Other Notables on the Shortlist: The Land of Neverendings by Kate Saunders (which won the Costa Children’s Book Award), A Skinful of Shadows by Frances Hardinge (who won also won the Costa Children’s Book Award, but for a different book), and Things A Bright Girl Can Do by Sally Nicholls (which won the Waterstone Children’s Book Prize).

3. LOLLIES Winner 2019 – Tom Gates: Epic Adventure (Kind Of)

The LOLLIES (or the Laugh Out Loud Book Awards) is the only prize dedicated to funny books, which makes it my favourite! But the best thing about the Lollies is that the winners are chosen by the readers, so anyone who reads the books and wants to have their say can vote.

The winners in all three categories in 2019 were all women, another reason to like this award. Liz Pichon’s Tom Gates: Epic Adventure (Kind Of) won in the 9 – 13 category. If you’ve ever had the pleasure of flicking through the pages of a Tom Gates book you’ll know that an infinite amount of imaginative doodles fly off the paper. It’s a delightfully addictive series that, as the award says, makes you laugh out loud.

The Other Winners: Mr Bunny’s Chocolate Factory by Elys Dolan (Best Laugh Out Loud Picture Book), The Big, Fat, Totally Bonkers Diary of Pig by Emer Stamp (Best Laugh Out Loud Book for 6 – 8s)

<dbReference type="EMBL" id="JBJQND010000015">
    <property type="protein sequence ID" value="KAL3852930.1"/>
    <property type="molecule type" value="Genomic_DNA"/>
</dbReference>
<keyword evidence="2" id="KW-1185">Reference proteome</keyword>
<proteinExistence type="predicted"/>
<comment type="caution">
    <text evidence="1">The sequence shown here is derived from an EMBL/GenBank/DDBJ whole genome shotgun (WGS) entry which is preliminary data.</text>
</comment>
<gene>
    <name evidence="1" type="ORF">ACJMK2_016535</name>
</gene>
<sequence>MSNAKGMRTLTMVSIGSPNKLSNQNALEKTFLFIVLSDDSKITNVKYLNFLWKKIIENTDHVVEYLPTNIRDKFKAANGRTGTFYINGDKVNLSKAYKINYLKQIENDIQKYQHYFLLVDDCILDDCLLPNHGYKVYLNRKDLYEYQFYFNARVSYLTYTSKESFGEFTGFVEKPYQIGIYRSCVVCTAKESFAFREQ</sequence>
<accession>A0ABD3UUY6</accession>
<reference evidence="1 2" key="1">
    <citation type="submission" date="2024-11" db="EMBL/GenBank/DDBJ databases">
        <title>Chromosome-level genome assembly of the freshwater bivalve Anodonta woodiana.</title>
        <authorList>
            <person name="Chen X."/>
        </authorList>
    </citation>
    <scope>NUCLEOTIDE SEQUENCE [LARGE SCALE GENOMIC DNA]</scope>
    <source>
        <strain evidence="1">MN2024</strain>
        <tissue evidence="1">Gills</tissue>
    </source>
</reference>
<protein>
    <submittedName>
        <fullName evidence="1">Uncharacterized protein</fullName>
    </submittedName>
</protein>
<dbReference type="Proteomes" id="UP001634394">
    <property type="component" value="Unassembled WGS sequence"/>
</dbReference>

2. FCBG Children’s Book Award Winner 2019 – The Explorer

The Children’s Book Award is the only national award voted solely by children from start to finish. Everyone loves it – kids, parents, teachers, librarians, publishers, children’s authors and the illustrators. Why? Because every year nearly 12,000 books are donated to hospitals, women’s refuges, nurseries and schools. Isn’t that incredible!

The Explorer by Katherine Rundell won the most votes in 2019. Fred, Con, Lila, and Max are travelling back to England when the plane crashes in the jungle. That’s not the worse bit . . . the pilot dies upon landing. For days they survive alone until Fred finds a map that leads them to a ruined city, and to a secret. This tale of friendship and discovery is a long, but thrilling read.

The Other Winners: I Have No Secrets by Penny Joelson (Winner of our Older Readers Category), I Dare You by Reece Wykes (Winner of the Younger Children’s Category).

1. Blue Peter Book Award Winner 2019 & Waterstone’s Children’s Book Prize Winner 2019 – The Boy at the Back of the Class

This book decided one award wasn’t enough, so it went and won another. If you’re from the UK you can skip over the next paragraph.